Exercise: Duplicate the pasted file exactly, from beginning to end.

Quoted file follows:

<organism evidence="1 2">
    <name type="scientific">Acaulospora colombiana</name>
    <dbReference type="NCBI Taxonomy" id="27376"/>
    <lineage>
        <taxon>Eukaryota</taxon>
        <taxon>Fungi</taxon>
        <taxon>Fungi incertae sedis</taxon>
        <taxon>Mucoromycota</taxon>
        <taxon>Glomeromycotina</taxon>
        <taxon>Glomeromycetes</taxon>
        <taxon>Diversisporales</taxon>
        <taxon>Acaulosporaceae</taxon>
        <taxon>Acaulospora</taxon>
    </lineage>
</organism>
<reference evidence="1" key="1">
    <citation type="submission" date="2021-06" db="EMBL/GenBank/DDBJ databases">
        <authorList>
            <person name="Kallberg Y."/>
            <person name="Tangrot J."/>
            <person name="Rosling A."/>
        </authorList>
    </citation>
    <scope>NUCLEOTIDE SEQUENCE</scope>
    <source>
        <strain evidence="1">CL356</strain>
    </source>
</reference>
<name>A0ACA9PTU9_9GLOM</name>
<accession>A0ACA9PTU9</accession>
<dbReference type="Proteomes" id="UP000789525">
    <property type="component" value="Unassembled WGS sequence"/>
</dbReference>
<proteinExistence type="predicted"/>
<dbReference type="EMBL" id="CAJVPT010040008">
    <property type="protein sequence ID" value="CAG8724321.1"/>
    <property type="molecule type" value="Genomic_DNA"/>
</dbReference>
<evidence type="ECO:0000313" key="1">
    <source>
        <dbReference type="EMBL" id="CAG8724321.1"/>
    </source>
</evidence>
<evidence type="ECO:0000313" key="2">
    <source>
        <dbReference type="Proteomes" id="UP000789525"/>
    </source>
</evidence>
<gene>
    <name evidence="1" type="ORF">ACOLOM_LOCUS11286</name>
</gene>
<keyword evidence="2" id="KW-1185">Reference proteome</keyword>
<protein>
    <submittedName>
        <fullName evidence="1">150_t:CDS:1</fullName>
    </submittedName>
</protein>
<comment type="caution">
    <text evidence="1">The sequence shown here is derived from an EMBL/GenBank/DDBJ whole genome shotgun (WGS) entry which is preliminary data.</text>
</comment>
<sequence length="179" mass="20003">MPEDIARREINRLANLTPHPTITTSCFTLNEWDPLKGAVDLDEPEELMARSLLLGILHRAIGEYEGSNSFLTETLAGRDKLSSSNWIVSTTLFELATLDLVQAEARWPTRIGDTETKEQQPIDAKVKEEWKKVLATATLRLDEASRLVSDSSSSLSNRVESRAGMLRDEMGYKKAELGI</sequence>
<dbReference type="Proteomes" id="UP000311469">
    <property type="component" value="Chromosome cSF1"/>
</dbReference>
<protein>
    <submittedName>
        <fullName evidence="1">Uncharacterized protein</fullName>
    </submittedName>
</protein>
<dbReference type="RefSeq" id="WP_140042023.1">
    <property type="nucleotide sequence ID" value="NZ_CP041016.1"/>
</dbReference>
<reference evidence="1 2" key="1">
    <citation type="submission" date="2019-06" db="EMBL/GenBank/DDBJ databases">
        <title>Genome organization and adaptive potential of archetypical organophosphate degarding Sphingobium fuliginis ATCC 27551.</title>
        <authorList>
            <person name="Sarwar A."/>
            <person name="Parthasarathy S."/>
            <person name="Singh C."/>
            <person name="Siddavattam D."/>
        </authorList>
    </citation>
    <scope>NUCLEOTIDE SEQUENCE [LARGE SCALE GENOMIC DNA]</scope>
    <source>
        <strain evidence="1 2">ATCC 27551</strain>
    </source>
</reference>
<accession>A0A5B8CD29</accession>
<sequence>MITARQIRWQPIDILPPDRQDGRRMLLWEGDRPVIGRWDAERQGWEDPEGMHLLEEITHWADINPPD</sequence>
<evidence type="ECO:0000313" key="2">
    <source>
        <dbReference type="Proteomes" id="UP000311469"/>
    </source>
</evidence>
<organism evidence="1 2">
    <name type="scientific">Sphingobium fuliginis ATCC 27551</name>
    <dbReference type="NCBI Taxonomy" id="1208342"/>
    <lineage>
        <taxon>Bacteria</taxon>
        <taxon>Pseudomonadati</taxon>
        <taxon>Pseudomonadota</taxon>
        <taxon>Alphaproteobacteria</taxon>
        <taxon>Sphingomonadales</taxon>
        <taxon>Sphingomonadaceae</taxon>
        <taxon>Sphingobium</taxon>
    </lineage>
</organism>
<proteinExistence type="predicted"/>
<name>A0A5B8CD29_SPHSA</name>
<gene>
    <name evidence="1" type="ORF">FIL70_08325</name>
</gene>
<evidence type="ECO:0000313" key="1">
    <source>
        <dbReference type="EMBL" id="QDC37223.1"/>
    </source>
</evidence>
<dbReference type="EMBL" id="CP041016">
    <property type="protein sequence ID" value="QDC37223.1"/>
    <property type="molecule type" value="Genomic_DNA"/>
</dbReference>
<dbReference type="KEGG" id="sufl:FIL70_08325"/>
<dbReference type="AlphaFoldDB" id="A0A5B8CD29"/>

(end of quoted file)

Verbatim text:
<organism evidence="1 2">
    <name type="scientific">Acaulospora colombiana</name>
    <dbReference type="NCBI Taxonomy" id="27376"/>
    <lineage>
        <taxon>Eukaryota</taxon>
        <taxon>Fungi</taxon>
        <taxon>Fungi incertae sedis</taxon>
        <taxon>Mucoromycota</taxon>
        <taxon>Glomeromycotina</taxon>
        <taxon>Glomeromycetes</taxon>
        <taxon>Diversisporales</taxon>
        <taxon>Acaulosporaceae</taxon>
        <taxon>Acaulospora</taxon>
    </lineage>
</organism>
<reference evidence="1" key="1">
    <citation type="submission" date="2021-06" db="EMBL/GenBank/DDBJ databases">
        <authorList>
            <person name="Kallberg Y."/>
            <person name="Tangrot J."/>
            <person name="Rosling A."/>
        </authorList>
    </citation>
    <scope>NUCLEOTIDE SEQUENCE</scope>
    <source>
        <strain evidence="1">CL356</strain>
    </source>
</reference>
<name>A0ACA9PTU9_9GLOM</name>
<accession>A0ACA9PTU9</accession>
<dbReference type="Proteomes" id="UP000789525">
    <property type="component" value="Unassembled WGS sequence"/>
</dbReference>
<proteinExistence type="predicted"/>
<dbReference type="EMBL" id="CAJVPT010040008">
    <property type="protein sequence ID" value="CAG8724321.1"/>
    <property type="molecule type" value="Genomic_DNA"/>
</dbReference>
<evidence type="ECO:0000313" key="1">
    <source>
        <dbReference type="EMBL" id="CAG8724321.1"/>
    </source>
</evidence>
<evidence type="ECO:0000313" key="2">
    <source>
        <dbReference type="Proteomes" id="UP000789525"/>
    </source>
</evidence>
<gene>
    <name evidence="1" type="ORF">ACOLOM_LOCUS11286</name>
</gene>
<keyword evidence="2" id="KW-1185">Reference proteome</keyword>
<protein>
    <submittedName>
        <fullName evidence="1">150_t:CDS:1</fullName>
    </submittedName>
</protein>
<comment type="caution">
    <text evidence="1">The sequence shown here is derived from an EMBL/GenBank/DDBJ whole genome shotgun (WGS) entry which is preliminary data.</text>
</comment>
<sequence length="179" mass="20003">MPEDIARREINRLANLTPHPTITTSCFTLNEWDPLKGAVDLDEPEELMARSLLLGILHRAIGEYEGSNSFLTETLAGRDKLSSSNWIVSTTLFELATLDLVQAEARWPTRIGDTETKEQQPIDAKVKEEWKKVLATATLRLDEASRLVSDSSSSLSNRVESRAGMLRDEMGYKKAELGI</sequence>
<dbReference type="Proteomes" id="UP000311469">
    <property type="component" value="Chromosome cSF1"/>
</dbReference>
<protein>
    <submittedName>
        <fullName evidence="1">Uncharacterized protein</fullName>
    </submittedName>
</protein>
<dbReference type="RefSeq" id="WP_140042023.1">
    <property type="nucleotide sequence ID" value="NZ_CP041016.1"/>
</dbReference>
<reference evidence="1 2" key="1">
    <citation type="submission" date="2019-06" db="EMBL/GenBank/DDBJ databases">
        <title>Genome organization and adaptive potential of archetypical organophosphate degarding Sphingobium fuliginis ATCC 27551.</title>
        <authorList>
            <person name="Sarwar A."/>
            <person name="Parthasarathy S."/>
            <person name="Singh C."/>
            <person name="Siddavattam D."/>
        </authorList>
    </citation>
    <scope>NUCLEOTIDE SEQUENCE [LARGE SCALE GENOMIC DNA]</scope>
    <source>
        <strain evidence="1 2">ATCC 27551</strain>
    </source>
</reference>
<accession>A0A5B8CD29</accession>
<sequence>MITARQIRWQPIDILPPDRQDGRRMLLWEGDRPVIGRWDAERQGWEDPEGMHLLEEITHWADINPPD</sequence>
<evidence type="ECO:0000313" key="2">
    <source>
        <dbReference type="Proteomes" id="UP000311469"/>
    </source>
</evidence>
<organism evidence="1 2">
    <name type="scientific">Sphingobium fuliginis ATCC 27551</name>
    <dbReference type="NCBI Taxonomy" id="1208342"/>
    <lineage>
        <taxon>Bacteria</taxon>
        <taxon>Pseudomonadati</taxon>
        <taxon>Pseudomonadota</taxon>
        <taxon>Alphaproteobacteria</taxon>
        <taxon>Sphingomonadales</taxon>
        <taxon>Sphingomonadaceae</taxon>
        <taxon>Sphingobium</taxon>
    </lineage>
</organism>
<proteinExistence type="predicted"/>
<name>A0A5B8CD29_SPHSA</name>
<gene>
    <name evidence="1" type="ORF">FIL70_08325</name>
</gene>
<evidence type="ECO:0000313" key="1">
    <source>
        <dbReference type="EMBL" id="QDC37223.1"/>
    </source>
</evidence>
<dbReference type="EMBL" id="CP041016">
    <property type="protein sequence ID" value="QDC37223.1"/>
    <property type="molecule type" value="Genomic_DNA"/>
</dbReference>
<dbReference type="KEGG" id="sufl:FIL70_08325"/>
<dbReference type="AlphaFoldDB" id="A0A5B8CD29"/>